Sessions Tambour Mantel Clock, Made in 1938.

2009/03/30 | By | 13 Replies More

I recently overhauled this clock. The repairs included:

  • Polished all of the train wheel pivots (some were rough when the clock left the factory);
  • Installed 10 bushings (including rear time mainwheel bushing). One bushing had been installed by a previous repairer. It was crooked in the movement plate. To correct this, I installed a bushing with a hole too small for the pivot, then used a cutting broach to open the hole while uprighting it. Then the hole was polished with a smoothing broach;
  • Replaced the click on the strike mainwheel, as it was very worn, and had been filed down. I installed a steel clickspring, and a steel rivet;
  • Filed wear from the click on the time mainwheel, replaced the wimpy brass clickspring with a steel one, and replaced the brass rivet with a steel one;
  • Installed the correct size suspension rod, and installed an original Sessions mantel clock pendulum bob;
  • The strike mainspring was a replacement that was too thick (0.018 inches). I replaced it with a spring 3/4 inch wide, 0.0165 inches thick, and 96 inches long, Merritt’s Antiques part no. P-1956;
  • The time mainspring had been ground narrower by a previous repairer. It was rough with sharp edges. I installed the same type of mainspring as above, Merritt’s Antiques part no. P-1956;

The new mainsprings mentioned above (in the last two items) provide plenty of power to operate the clock. The movies below show the operation of the escapement, the clock striking, and the movement with pendulum. This clock strikes bim-bam on two chime rods.

Here is a slide show of some of the repair steps:

The label on the rear door says the following:

No. 277 P

Eight-day Turn Back

Striking the hours on Two-Tone Chime

Half-Hours in Harmony

The Sessions Clock Company

Forestville, Conn., U.S.A.

NOTICE

The Pendulum Ball and Key are fastened to bottom of clock.

DIRECTIONS FOR STRIKING

In order to make Clock strike the hour desired, turn the long hand up to twelve and allow the clock to strike. Then turn back to nine and forward again to twelve. Continue in this way until the Clock strikes correctly.

TO REGULATE

Should it be desired to have the clock run faster, place the small end of the key on the arbor at twleve and turn TOP of key to the left toward F. To run slower turn TOP of key to the right toward S.

There is a date code of 9-38 (September 1938) stamped on the label.

Repair job 4836.

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Category: American Clock Mainsprings, American Clock Repair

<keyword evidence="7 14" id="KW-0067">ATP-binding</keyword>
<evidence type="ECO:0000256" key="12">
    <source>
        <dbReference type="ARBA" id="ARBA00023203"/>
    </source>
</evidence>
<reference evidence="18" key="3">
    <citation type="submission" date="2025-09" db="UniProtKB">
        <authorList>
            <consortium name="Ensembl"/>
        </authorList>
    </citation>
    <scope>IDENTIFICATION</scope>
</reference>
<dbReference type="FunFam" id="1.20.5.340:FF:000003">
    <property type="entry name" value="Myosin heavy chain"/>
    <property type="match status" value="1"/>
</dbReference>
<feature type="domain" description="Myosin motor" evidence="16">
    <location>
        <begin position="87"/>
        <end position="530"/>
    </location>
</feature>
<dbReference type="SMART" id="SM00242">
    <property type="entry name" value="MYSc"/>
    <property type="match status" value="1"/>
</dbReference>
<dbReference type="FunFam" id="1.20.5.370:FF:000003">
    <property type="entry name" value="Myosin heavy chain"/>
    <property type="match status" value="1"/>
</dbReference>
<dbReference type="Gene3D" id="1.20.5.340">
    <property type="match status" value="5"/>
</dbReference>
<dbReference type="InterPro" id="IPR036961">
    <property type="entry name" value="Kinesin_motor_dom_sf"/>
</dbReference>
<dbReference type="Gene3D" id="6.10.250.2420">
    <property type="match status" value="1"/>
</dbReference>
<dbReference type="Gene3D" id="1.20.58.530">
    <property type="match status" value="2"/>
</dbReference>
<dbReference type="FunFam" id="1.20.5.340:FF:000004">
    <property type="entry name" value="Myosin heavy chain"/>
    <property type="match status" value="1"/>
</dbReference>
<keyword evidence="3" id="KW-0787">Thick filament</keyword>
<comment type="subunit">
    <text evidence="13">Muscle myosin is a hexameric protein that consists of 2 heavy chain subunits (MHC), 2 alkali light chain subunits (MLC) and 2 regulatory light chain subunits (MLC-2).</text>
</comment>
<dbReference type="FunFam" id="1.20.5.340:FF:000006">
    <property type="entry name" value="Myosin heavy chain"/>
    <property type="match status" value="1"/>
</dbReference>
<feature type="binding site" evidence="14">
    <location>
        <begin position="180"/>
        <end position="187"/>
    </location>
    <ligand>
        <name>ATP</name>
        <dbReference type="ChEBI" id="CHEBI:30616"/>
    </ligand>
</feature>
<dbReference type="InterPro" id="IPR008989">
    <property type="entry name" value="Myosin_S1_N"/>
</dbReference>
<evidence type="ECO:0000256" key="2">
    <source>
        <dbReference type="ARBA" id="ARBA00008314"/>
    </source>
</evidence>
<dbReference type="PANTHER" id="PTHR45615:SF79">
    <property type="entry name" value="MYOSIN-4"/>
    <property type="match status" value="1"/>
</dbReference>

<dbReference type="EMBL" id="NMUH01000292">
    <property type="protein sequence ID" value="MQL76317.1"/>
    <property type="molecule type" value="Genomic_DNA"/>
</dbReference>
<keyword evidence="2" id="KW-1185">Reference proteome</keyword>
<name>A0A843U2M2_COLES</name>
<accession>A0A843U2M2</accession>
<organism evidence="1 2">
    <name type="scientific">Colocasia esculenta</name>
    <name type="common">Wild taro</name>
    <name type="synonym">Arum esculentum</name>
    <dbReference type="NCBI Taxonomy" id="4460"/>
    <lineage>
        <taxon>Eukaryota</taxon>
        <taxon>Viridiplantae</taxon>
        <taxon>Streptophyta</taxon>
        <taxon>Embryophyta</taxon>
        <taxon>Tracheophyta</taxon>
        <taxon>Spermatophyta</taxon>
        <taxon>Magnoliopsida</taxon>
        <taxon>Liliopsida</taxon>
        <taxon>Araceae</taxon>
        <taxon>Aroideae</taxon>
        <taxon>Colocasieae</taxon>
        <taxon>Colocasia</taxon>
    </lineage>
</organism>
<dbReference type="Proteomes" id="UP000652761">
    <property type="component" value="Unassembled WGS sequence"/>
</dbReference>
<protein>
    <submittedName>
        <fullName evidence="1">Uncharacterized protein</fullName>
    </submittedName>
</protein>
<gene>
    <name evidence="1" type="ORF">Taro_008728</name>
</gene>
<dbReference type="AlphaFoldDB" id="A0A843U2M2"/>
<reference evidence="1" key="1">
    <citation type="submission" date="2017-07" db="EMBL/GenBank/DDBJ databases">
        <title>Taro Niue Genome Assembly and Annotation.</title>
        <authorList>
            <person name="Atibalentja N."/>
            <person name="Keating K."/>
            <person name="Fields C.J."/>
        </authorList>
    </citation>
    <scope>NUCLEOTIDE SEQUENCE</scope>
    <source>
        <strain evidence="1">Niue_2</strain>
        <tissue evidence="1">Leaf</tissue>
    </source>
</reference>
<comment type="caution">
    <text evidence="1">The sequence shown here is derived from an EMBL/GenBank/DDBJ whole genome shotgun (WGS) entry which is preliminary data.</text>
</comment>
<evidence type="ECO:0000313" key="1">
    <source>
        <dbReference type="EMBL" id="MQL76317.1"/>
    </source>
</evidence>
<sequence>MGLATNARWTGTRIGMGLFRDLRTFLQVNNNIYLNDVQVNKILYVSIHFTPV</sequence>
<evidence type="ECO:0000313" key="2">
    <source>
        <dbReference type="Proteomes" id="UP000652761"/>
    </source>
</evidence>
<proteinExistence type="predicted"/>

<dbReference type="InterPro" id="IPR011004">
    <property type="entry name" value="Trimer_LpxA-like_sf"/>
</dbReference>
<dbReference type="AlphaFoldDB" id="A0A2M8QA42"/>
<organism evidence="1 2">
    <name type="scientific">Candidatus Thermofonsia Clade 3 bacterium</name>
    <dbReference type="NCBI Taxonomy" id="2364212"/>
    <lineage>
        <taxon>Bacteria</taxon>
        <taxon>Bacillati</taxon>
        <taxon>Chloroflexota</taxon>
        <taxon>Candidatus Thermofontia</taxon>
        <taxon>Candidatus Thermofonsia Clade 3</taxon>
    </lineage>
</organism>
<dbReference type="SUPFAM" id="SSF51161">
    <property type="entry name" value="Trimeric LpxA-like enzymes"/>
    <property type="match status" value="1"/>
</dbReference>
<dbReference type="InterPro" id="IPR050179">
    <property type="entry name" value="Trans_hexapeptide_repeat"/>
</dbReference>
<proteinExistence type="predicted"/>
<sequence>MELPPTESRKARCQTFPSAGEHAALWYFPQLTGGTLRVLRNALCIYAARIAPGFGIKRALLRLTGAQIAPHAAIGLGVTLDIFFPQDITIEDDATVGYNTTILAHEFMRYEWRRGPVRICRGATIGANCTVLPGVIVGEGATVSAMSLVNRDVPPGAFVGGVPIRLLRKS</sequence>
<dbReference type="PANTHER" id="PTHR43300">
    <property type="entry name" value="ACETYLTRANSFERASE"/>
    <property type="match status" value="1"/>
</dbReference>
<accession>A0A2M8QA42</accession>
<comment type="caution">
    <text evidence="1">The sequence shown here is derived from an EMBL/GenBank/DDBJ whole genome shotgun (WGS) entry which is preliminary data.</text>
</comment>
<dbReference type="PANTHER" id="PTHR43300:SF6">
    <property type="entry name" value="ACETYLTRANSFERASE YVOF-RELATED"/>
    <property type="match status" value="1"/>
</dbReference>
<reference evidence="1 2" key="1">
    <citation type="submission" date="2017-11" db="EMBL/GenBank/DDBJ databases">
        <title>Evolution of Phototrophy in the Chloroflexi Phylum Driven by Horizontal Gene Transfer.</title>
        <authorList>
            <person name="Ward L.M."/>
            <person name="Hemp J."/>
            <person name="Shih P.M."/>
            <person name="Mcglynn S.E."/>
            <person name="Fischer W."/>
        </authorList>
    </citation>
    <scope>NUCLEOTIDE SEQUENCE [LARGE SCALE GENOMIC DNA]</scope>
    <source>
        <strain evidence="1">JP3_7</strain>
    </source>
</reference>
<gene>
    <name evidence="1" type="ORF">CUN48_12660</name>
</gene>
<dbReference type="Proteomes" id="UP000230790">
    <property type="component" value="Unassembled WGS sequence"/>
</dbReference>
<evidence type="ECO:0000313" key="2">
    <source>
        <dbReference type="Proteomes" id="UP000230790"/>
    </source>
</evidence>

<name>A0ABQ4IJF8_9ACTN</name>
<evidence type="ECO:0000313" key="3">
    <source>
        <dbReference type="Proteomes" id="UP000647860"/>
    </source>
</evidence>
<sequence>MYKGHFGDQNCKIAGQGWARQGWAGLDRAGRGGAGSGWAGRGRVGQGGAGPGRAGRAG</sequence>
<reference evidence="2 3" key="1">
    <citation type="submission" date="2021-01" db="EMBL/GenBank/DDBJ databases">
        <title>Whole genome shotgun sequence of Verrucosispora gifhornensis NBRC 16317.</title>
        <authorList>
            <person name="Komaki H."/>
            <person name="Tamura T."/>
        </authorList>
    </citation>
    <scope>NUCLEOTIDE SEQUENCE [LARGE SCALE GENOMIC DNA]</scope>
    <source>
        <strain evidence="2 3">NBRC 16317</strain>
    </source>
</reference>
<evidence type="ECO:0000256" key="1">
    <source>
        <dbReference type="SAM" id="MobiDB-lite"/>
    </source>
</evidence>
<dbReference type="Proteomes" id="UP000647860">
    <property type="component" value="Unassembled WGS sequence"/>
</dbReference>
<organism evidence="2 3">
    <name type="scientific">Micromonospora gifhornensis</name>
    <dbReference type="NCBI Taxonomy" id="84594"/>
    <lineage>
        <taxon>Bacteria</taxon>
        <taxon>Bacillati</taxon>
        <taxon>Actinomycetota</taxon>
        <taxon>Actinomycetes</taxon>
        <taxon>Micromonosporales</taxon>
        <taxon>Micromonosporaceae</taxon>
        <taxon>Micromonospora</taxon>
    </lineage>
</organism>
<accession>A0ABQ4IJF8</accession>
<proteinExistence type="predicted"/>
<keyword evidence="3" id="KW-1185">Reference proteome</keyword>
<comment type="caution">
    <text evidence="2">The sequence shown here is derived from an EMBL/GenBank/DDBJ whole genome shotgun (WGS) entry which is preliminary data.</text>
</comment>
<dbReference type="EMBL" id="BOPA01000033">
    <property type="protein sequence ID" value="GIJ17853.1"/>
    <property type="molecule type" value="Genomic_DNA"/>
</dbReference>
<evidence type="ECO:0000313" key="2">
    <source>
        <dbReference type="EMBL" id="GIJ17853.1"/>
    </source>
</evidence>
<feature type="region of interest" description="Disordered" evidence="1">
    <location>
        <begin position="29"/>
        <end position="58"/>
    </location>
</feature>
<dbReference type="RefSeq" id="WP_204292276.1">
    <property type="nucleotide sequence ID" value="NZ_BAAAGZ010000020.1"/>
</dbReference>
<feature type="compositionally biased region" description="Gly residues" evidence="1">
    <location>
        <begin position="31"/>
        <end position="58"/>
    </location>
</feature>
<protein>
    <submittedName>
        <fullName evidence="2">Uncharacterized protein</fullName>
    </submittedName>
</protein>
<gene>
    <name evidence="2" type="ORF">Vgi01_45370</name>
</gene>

Last updated: 2011/08/31

Comments (13)

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  1. Bill Stoddard says:

    The following place has a reproduction that will work: http://timesavers.com/search.html?q=sessions+pendulum&go=Search

  2. Jerry Hayes says:

    Eight day two chime no.277 p

  3. Jerry Hayes says:

    I have one of thees clocks I need a pendulum what’s the chances of getting one ?

  4. Bill Stoddard says:

    This was a customer’s clock that I repaired.

  5. johnny owens says:

    have you sold this 1938 sessions tambour clock, what is the price.

  6. John Houde says:

    Hello. Found your website very interesting. I have a 11-39 Plymouth Tambour 8-day that has been “repaired” twice, but the clock fails after only a few months. One repair shop kept the clock for 9 months and then went bankrupt! I guess I sould be glad I got it back. Anyway, what is your current backlog to overhaul this fellow?

  7. Hi Steve,

    Yes, I can overhaul this clock for you. Information is on the following web page:

    http://billsclockworks.com/repair/sethThomas/index.html

    My current turnaround time about 2 – 3 months.

  8. steve says:

    hi my name is steve and i recently purchased a plymouth 8 day tambour clock with the 891 move ment this clock is in pristine condition except for the fact when i got it home the pendulum would not stay running it would swing for about 5-10 minutes then stop is this some thing you would be willing to overhaul thank you steve

  9. frieda kassetas says:

    I have a sessions electric clock believe to be made in 1936 hand painted with 2 maidens and cherub ceramic trying to find out price to sell it

  10. smore says:

    I am in doubt how many turns when I wind it so I don’t overwind…….and yet wind it enough so I do not have to do it too often.

    I also felt very uneasy until I realized you wind it backwards.

    I am so happy to have my clock back. Has been in the family since the ’40’s…..just not in my home…. I appreciate it now. Didn’t when I was young and had to wait for the hour to be up so I could quit practicing my piano and accordian. Now I appreciate my parents dedication to make sure I had good lessons and made the most of them.

  11. Linda Voss says:

    Hello,
    I am in the process of moving and am selling my antiques. I have this exact clock my parents gave me years ago and want to sell it. I am wondering what it is worth. I have researched Session clocks and came up with a wide variety of prices.

    Thanks,
    Linda

  12. George says:

    I have the same model clock dated 9-39. I almost bent the key before realizing the counterclockwise winding. The clock runs and I’m in the process of slowly adjusting for speed. It was a wonderful surprise to see your clock on the web. Enjoy and happy time keeping.

  13. Joe Clark says:

    I am in need of a parts movement identical to the one you discuss here. Do you have such for sale. If so please send a couple of photos and quote price and postage to 43147. A complete movement would be appreciated but I am primarily interested in the strike parts including the external hammer and bracket assembly. It must have a good main wheel in the strike train.

    Thank you,

    Joe

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